Thursday, September 17, 2009

Manganya marching with Malawi Defence Force

By Michael Usi - Deputy Country Director/ADRA Malawi

I will always regard July 24 of this year 2009 as one of my best days of my life in my career as a human rights advocate and an artist because I feel I made an impact on the society in a different way, than usual.

On this day, I was invited to Mzuzu by Moyale Barracks, where they had a function with a theme; "A strong family, a foundation to a strong community," and this started with a march from Kaka Motel to Moyale Barracks, about 20 km.

This function was aimed at strengthening the families of people in Mzuzu, particularly families of the soldiers, the organizers of the function. This came from a background that the HIV/AIDS has not spared the Army, and with a strong family, it would mean a husband and wife remaining faithful to each other, and in the long run being able to avoid contracting the virus that causes AIDS.

This can greatly help the fight against the HIV/AIDS, and that was why I felt duty bound to honor the invitation. They considered inviting me as a human rights advocate and an actor, especially because of my roll in Tikuferanji. They considered that the role of Tikuferanji is also to strengthen the marriages and this matched with their theme.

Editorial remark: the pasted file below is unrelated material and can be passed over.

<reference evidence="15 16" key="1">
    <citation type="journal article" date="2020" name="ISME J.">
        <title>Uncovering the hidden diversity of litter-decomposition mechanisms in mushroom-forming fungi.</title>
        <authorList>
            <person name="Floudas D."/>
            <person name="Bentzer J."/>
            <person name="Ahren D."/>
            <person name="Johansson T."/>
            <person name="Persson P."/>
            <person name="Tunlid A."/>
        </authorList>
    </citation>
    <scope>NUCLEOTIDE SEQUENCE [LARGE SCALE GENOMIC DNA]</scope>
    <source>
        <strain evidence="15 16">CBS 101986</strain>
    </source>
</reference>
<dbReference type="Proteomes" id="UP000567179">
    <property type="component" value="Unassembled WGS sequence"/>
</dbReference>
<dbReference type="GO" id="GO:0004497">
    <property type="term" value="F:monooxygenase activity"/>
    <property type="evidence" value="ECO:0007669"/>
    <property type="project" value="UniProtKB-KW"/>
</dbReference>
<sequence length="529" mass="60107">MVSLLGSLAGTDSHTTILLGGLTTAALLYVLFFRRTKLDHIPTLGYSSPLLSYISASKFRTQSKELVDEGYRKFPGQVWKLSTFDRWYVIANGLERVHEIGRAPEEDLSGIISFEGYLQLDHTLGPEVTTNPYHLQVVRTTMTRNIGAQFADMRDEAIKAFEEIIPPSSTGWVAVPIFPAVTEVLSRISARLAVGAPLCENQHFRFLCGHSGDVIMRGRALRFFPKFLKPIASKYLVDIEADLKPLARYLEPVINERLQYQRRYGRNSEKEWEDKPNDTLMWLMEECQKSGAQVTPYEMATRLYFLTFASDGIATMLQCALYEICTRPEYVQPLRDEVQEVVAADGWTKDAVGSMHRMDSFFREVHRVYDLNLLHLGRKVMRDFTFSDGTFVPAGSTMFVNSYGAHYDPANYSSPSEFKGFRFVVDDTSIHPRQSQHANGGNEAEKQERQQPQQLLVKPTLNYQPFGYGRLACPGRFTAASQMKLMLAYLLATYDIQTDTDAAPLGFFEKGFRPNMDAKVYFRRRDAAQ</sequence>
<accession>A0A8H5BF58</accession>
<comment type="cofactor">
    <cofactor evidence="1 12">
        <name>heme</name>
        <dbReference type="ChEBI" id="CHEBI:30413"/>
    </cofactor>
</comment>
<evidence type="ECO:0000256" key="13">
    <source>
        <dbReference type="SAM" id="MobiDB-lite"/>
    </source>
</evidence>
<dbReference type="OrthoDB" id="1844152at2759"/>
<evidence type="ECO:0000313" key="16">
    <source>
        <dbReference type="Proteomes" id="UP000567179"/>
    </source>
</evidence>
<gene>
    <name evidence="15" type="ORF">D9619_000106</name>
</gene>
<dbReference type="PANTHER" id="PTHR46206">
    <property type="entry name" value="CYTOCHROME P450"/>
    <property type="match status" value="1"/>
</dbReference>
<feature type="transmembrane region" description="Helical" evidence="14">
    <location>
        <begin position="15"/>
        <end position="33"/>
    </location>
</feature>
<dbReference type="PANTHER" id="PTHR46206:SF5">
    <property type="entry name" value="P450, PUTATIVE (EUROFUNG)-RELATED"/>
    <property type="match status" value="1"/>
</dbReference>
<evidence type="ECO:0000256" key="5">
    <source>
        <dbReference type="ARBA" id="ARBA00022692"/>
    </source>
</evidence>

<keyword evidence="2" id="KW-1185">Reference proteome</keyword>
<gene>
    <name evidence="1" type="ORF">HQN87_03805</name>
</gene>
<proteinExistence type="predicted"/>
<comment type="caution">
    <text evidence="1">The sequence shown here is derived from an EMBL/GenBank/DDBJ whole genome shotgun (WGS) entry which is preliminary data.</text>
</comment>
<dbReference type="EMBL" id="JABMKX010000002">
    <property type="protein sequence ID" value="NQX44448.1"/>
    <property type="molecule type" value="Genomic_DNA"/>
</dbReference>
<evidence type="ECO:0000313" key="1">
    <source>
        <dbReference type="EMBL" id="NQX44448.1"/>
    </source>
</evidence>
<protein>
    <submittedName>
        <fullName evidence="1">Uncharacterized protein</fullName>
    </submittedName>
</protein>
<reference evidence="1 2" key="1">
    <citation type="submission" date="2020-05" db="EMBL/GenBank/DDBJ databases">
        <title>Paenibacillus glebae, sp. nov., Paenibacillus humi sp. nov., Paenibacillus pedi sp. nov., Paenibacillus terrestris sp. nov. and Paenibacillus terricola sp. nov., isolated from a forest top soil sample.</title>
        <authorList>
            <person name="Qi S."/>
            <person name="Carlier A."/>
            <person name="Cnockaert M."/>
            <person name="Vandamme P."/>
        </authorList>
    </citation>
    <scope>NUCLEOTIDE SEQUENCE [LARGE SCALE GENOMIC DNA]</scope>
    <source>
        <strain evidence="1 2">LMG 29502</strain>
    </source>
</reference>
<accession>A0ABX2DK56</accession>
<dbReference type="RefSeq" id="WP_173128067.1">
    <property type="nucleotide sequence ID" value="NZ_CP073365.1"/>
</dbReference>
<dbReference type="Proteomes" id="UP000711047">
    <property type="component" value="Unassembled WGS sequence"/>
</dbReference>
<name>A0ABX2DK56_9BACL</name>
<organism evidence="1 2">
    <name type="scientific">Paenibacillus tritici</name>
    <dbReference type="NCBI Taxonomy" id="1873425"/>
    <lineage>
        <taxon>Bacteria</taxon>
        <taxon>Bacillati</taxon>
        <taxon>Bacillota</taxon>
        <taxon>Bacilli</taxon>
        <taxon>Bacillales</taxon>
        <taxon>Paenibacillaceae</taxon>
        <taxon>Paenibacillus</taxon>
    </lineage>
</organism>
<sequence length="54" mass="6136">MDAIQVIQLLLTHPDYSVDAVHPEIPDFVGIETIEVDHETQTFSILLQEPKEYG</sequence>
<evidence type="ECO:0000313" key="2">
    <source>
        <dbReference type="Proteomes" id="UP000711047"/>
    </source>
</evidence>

During the march, Major L.D.G put me as a front man, so I led this match from Kaka Motel to the barracks, the venue where speeches were made.

With my stage title Manganya, the march attracted the youth and the old along the way to the barracks, and the message was loud and clear and spread to the communities that a strong family, is indeed a strong foundation for a strong community.

Most interesting thing was for the soldiers to be the initiators, because soldiers are mostly perceived by some people as those who do not care about their lives, let alone families, but here they were, able to spread the good message among themselves and to the community as a whole.

To me, that's a move in a right direction. Most importantly, the excited community joined the march. On arrival at the barracks, speeches were made and during that function, the soldiers honored me by giving me an opportunity to address them. I asked them to keep playing a role in the fight against HIV/AIDS.

Most importantly, they gave me an Army uniform and asked me to continue spreading the message about what soldiers are doing to strengthen the families and communities, and the effort they are putting in to fight HIV/AIDS. I do it on the television.

I wear this uniform during the acting of some of the ADRA Malawi acclaimed "Tikuferanji" TV programs, that I also direct, where we spread the message about HIV/AIDS, including what soldiers are doing about it. I do this with great pride because I have never imagined that soldiers can fully participate in the fight against HIV/AIDS, and I was humbled by their invitation, I did not take it for granted. With the Army band playing, they made my day and I am looking forward to more of that.

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